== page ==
Also involved in the robbery was Terrell Mars, Daphene Castille’s boyfriend at the time. Mars also is charged in the racketeering and murder case, but is not on trial this week because he agreed to testify for the prosecution.
Marshall said Mars bought gear such as clothing and plastic strips for the bank robbery, and at one point had those supplies out in the bedroom he and Castille shared in her 852 Englewood Drive home. The plastic strips were used to bind bank customers’ and employees’ wrists during the robbery.
Though Mars, who previously had robbed a drugstore and another bank, bragged about the upcoming robbery — telling Marshall, “Boy, this is what I do” — Marshall assumed Daphene Castille was in on the plan, too: “That’s her boyfriend so she knew what was going on,” he said.
He said he was hanging out with Mars and Jamal Castille at an apartment Daphene Castille owned on Lawyers Lane when they asked him to drive the car for the robbery. “They don’t know how to drive,” he said.
At first he declined, he said, telling them, “I don’t do that. I don’t rob people,” and they suggested he was scared. He finally agreed to help them because he’s “kind-hearted,” he said.
Chief Assistant District Attorney Al Whitaker seized on that, asking Marshall whether robbing a bank is not “kind-hearted” but “evil.” “It’s not evil. It’s bad,” Marshall replied.
While preparing for the robbery, Mars borrowed Marshall’s distinctive, multicolored cap adorned with puzzle pieces, Marshall said. The cap later appeared prominently on bank security camera footage. Marshall was sent to Coleman’s Lawyers Lane apartment to borrow a gun for Mars to use.
Jamal Castille used his mother’s gun, which was missing part of its grip, according to earlier testimony.
Also in readying for the robbery, Jamal Castille rented a car in exchange for crack. The bank robbery took three minutes. Marshall waited in the car, and afterward drove straight to Daphene Castille’s Englewood Drive home, where she arrived 20 to 60 minutes later, he said.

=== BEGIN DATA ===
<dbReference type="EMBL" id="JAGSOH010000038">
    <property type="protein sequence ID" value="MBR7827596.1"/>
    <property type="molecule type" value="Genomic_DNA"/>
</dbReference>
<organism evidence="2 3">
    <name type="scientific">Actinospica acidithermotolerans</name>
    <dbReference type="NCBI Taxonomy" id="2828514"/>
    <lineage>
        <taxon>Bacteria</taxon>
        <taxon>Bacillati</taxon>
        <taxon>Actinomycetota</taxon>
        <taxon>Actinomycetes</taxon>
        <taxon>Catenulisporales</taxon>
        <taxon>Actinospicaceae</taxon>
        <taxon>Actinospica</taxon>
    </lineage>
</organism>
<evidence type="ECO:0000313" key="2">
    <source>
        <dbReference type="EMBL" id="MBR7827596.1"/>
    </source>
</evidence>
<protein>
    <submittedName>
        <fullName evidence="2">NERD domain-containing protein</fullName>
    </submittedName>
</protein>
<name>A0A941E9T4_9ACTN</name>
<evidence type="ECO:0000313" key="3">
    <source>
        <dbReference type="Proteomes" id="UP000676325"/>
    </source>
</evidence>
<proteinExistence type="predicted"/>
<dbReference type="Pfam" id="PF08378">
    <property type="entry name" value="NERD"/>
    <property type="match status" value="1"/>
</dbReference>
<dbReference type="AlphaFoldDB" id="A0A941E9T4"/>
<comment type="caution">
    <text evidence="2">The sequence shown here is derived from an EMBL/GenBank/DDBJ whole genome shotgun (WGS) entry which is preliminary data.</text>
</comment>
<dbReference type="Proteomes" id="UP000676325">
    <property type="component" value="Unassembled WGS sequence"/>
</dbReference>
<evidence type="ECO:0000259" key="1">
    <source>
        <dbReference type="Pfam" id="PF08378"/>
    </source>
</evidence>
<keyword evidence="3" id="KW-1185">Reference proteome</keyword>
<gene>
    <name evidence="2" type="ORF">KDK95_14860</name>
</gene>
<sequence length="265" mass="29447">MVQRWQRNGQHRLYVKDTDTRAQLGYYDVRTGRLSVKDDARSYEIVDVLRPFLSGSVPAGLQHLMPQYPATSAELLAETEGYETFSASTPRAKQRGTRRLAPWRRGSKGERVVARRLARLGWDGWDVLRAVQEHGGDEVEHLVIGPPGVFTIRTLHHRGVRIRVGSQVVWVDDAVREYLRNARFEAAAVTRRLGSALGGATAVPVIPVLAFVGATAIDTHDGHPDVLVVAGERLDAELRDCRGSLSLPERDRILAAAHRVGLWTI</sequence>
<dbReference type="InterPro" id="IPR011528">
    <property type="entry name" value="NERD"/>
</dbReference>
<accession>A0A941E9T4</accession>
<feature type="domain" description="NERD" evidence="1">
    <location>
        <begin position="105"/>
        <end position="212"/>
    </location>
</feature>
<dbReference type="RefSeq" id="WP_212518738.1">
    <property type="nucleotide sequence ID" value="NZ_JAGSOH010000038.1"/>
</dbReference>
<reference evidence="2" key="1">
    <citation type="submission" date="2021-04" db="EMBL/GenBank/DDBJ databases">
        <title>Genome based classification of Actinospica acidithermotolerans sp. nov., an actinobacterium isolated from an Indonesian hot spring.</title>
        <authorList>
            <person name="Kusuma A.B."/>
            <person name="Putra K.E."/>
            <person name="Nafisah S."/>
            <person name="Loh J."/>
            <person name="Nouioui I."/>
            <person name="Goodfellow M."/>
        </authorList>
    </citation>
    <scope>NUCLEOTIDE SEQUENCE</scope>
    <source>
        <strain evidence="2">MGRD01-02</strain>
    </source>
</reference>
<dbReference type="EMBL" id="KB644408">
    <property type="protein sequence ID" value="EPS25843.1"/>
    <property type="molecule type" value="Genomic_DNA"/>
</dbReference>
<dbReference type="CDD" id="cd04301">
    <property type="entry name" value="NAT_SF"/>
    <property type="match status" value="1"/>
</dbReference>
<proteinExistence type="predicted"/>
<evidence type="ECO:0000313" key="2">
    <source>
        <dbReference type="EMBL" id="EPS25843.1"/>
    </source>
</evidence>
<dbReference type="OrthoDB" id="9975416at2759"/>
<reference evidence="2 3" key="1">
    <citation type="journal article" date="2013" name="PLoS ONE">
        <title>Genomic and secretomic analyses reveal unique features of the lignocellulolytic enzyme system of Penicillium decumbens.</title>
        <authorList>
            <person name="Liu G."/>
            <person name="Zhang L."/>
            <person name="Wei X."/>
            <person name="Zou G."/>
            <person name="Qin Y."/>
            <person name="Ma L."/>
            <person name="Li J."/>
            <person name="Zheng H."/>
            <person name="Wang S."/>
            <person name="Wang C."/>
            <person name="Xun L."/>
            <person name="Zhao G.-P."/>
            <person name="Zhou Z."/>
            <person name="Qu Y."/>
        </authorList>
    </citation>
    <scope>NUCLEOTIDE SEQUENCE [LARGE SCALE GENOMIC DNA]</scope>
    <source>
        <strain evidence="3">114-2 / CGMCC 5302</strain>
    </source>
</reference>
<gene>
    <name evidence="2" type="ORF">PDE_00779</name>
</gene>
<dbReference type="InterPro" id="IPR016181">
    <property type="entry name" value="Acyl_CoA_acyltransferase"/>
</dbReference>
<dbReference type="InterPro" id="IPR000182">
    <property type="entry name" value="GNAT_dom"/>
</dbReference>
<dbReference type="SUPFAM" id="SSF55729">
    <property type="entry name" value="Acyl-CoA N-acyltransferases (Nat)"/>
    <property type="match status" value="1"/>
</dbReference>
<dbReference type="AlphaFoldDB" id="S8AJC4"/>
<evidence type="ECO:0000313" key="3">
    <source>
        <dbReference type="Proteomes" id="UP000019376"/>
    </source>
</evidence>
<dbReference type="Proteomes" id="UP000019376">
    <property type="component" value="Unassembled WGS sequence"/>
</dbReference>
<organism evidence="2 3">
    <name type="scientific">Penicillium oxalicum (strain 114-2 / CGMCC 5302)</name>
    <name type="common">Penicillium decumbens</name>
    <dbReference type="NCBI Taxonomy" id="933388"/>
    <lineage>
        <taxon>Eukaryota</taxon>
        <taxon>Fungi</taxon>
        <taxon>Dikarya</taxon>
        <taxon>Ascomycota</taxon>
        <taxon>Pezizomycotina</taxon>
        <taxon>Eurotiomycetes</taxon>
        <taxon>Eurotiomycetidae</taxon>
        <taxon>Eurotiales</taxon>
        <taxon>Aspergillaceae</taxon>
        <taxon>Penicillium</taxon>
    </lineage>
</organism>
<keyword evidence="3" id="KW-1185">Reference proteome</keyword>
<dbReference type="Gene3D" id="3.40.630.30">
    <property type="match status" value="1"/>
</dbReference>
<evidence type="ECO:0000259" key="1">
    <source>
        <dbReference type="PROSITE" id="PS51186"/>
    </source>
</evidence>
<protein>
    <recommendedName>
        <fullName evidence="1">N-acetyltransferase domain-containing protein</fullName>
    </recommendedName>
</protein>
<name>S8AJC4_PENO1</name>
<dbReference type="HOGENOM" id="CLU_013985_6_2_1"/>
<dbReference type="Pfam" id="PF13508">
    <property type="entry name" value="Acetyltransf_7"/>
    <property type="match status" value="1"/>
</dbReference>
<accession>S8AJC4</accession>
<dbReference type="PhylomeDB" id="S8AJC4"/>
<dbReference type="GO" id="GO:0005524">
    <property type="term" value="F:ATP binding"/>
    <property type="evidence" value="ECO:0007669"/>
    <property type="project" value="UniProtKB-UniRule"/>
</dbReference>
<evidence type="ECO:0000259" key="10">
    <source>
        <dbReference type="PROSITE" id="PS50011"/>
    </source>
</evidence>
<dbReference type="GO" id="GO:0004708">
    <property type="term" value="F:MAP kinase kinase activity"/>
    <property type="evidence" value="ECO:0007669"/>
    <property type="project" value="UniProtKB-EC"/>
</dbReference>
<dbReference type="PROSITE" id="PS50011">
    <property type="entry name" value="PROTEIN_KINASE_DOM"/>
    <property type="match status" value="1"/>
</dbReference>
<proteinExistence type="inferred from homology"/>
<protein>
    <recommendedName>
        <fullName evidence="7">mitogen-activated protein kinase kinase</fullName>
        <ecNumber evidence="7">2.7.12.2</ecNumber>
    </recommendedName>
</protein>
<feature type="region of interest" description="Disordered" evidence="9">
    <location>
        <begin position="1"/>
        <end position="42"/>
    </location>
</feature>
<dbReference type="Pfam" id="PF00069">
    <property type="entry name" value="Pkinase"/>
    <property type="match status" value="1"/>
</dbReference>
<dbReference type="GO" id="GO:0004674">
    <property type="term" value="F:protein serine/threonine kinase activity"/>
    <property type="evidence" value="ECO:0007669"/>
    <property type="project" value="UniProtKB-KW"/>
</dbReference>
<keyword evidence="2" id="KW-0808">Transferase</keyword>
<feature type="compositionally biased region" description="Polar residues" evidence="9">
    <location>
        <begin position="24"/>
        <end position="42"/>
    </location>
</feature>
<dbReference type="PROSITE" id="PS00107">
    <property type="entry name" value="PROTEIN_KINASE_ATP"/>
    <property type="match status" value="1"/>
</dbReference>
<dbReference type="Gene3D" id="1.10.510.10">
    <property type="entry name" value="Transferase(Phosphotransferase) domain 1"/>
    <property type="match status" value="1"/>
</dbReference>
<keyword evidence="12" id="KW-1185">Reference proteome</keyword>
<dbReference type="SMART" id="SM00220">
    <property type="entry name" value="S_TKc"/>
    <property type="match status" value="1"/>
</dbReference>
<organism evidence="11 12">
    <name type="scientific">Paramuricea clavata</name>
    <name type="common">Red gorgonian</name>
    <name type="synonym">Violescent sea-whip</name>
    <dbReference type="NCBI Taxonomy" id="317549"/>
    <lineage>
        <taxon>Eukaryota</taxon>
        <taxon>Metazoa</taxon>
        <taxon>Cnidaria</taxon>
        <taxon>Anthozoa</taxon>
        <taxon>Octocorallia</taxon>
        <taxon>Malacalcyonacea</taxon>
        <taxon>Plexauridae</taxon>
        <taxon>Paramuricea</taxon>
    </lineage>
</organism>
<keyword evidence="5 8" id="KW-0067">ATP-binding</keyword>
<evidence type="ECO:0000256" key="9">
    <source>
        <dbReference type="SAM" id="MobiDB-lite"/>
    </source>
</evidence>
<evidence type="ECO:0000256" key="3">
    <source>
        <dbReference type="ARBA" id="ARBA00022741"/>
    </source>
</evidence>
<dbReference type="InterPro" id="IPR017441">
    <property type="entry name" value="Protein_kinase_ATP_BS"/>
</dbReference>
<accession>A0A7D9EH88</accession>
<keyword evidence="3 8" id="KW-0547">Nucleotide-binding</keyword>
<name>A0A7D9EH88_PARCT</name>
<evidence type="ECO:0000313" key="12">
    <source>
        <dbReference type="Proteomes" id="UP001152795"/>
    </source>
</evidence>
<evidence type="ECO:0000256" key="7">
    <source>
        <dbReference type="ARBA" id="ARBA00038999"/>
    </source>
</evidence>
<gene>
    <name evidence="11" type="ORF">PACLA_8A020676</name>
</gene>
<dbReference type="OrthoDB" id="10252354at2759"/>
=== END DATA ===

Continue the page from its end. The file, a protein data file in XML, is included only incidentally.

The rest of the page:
Unlike Mars, who testified earlier, Marshall gave a differing account of how the loot was divided, saying Mars and Jamal Castille each got $70,000, he got $30,000 and Daphene Castille got $20,000. Mars’ account shaved $10,000 off each of those amounts.
Marshall’s amounts add up to $190,000, closer to the $196,000 bank workers say was taken from the vault during the robbery.\
Under questioning from Daphene Castille’s attorney Cynthia Lain, Marshall acknowledged that when he spoke to Daphene Castille the next day, she was “upset” that Mars had involved Marshall and her son in the robbery, and that they had used a stranger’s car.
Marshall was the first suspect police questioned about the robbery, and he tried to disassociate himself from the Castilles and Mars after that, he said.
He insisted he knew nothing about Coleman’s homicide and had no idea Coleman was a police informant. “He was my best friend,” Marshall said of Coleman.
The prosecution rested its case Tuesday morning, and later Flournoy also rested his defense of Marshall.
When court resumes at 9:30 a.m. today, Lain is to begin her defense of Daphene Castille. Suellen Fleming, who represents Jamal Castille, is to follow her.